Flag Day In DC


There’s an odd story I tell about the weirdest, coolest, eeriest day I had back in 2010 on the first day of the World Cup. I’ve never had anything close to the “right” forum to retell this, outside of “why do you have this in the basement?”, until now.


Published in: on January 18, 2014 at 6:26 pm  Comments Off on Flag Day In DC  

Eppig Coasters Exist?

Probably the most unexpected Christmas present this year was a set of four “Eppig Beer and Ale” coasters. Neoprene foam coasters.


As explained before, Google has been Tool 1 for research. This collection, amazingly, was buried somewhere within Amazon. In the days since Christmas I have searched for this product listing inside other marketplace site, it ONLY appears in this Amazon listing:

Eppig Family Name Brand Beer & Ale Drink Coasters – Set of 4

Beautiful set of beer and ale coasters featuring an original retro design that’s bound to be a big hit with any beer drinker.

Knee-jerk reaction is this seller found a name they liked and slapped it onto a cheap item for sale. We’ve all received the junk flyer in our mail showing what kinds of items (shirts, mugs, hats, etc) that can be adorned with a family name. I could say “but but Eppig isn’t common and it means something to be on a coaster!”, and I’d be wrong And insanely naive.

However this happened it’s both intriguing and entertaining. And useful. More info when (if?) I hear from the seller.

Published in: on January 5, 2014 at 12:56 pm  Comments Off on Eppig Coasters Exist?  

Selling Beer By Weight

(originally published April 19, 1890, NYT)

(originally published April 19, 1890, NYT)

Beer economics start with the price of grain and end with the price of grain.

In late 19th century Brooklyn, the Independent Brewers’ Association fought against weight-price reduction of their beers sold at saloons in both pints and growlers. Their argument was two-fold; the rise in price(s) for ingredients will not be covered by the receipts of the beer sold, change in sale price would affect the size of the pour for sale.

Regulating the cost of the pour, a measure imposed by the IBA, kept the price of a pint in Brooklyn between 7¢ and 9¢. This also restricted the profits of saloon owners selling IBA-partner beer. Interesting that the “growler” is represented as a concept, rather than a standard unit of beer. This issue lives on today in variable price per ounce of canned beer versus a growler pour, further convoluted by location of pour.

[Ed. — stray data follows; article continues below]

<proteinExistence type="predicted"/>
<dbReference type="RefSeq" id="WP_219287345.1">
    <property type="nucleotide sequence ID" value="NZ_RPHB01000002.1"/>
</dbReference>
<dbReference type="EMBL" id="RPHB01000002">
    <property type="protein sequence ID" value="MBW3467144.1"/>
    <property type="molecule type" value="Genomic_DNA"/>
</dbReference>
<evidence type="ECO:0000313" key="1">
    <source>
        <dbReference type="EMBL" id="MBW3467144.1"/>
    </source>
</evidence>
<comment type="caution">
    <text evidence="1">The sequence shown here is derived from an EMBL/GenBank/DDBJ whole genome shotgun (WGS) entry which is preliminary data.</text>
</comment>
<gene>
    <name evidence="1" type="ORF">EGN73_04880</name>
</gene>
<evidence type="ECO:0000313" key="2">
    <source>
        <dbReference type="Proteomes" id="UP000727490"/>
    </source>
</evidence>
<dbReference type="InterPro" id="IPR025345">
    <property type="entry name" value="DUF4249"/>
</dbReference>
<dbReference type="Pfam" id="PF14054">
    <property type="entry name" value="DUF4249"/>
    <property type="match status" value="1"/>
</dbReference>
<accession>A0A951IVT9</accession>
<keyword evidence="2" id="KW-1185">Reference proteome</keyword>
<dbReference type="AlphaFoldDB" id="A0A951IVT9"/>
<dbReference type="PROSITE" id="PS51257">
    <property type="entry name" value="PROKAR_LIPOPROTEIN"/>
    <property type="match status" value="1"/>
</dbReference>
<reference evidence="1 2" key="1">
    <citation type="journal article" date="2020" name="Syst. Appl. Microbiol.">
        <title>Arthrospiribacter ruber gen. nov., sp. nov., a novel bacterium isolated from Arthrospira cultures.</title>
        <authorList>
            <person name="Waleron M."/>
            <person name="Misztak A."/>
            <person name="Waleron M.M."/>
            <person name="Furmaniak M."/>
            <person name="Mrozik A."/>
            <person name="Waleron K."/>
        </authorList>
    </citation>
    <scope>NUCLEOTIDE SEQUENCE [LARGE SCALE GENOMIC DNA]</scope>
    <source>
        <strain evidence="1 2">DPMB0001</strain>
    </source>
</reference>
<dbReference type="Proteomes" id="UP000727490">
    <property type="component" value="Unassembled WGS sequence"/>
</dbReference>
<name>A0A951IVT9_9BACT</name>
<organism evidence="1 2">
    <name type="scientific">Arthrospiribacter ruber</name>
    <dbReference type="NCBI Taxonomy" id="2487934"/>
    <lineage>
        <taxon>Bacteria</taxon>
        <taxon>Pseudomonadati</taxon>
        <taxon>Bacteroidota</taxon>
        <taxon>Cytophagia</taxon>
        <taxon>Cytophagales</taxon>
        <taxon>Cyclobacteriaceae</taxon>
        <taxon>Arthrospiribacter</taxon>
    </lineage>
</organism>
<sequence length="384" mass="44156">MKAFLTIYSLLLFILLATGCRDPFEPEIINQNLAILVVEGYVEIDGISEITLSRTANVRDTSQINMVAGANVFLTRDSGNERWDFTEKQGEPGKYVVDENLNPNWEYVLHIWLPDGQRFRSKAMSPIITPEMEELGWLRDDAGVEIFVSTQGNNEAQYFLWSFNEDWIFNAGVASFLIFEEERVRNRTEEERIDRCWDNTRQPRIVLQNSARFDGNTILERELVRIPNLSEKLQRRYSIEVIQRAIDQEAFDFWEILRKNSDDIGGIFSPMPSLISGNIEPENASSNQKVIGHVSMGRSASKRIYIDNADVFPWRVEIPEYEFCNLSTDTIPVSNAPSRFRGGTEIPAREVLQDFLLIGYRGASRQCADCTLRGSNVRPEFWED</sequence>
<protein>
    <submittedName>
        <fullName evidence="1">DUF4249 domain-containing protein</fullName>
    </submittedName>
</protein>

Added to the family tree is Peter Eppig of “the Joseph Eppig concern.” He was joined by another prominent figure in the Eppig line of breweries, Frank Ibert. Frank was a brewer and Joseph Eppig collaborator.

One aspect that isn’t exactly clear is the concept of “non-pool” beer. Can’t exactly connect it to “non-union” beer, so this will remain a question.


Published in: on November 6, 2013 at 7:57 pm  Comments Off on Selling Beer By Weight  
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Parking Garage

From the Bulletin of the Board of Standards and Appeals of the City of New York, Volume 4, we learn that in 1919 the executor of the Leonhard Eppig estate applied for a public parking garage permit. Additional revenue? Empty space that needed something, anything?

Published in: on September 28, 2011 at 6:18 pm  Comments Off on Parking Garage  

Leonhard Eppig – What We Know So Far

Leonhard Eppig

To begin this project meant that I knew almost nothing of this man, his history, his family. Common information circulating around stated he emigrated from Germany at a young age (by our our modern standards), one day he had a brewery, then he had children, and finally he died before 1900.


Published in: on September 26, 2011 at 8:26 pm  Comments Off on Leonhard Eppig – What We Know So Far  

The beginning…

Leonard Eppig's Germania Brewing Co

Here’s where we start.

This has been seen all over eBay as just a vintage poster of a brewery with no context, a brewer with no identity.

This is the journey.

Published in: on September 23, 2011 at 6:20 pm  Comments Off on The beginning…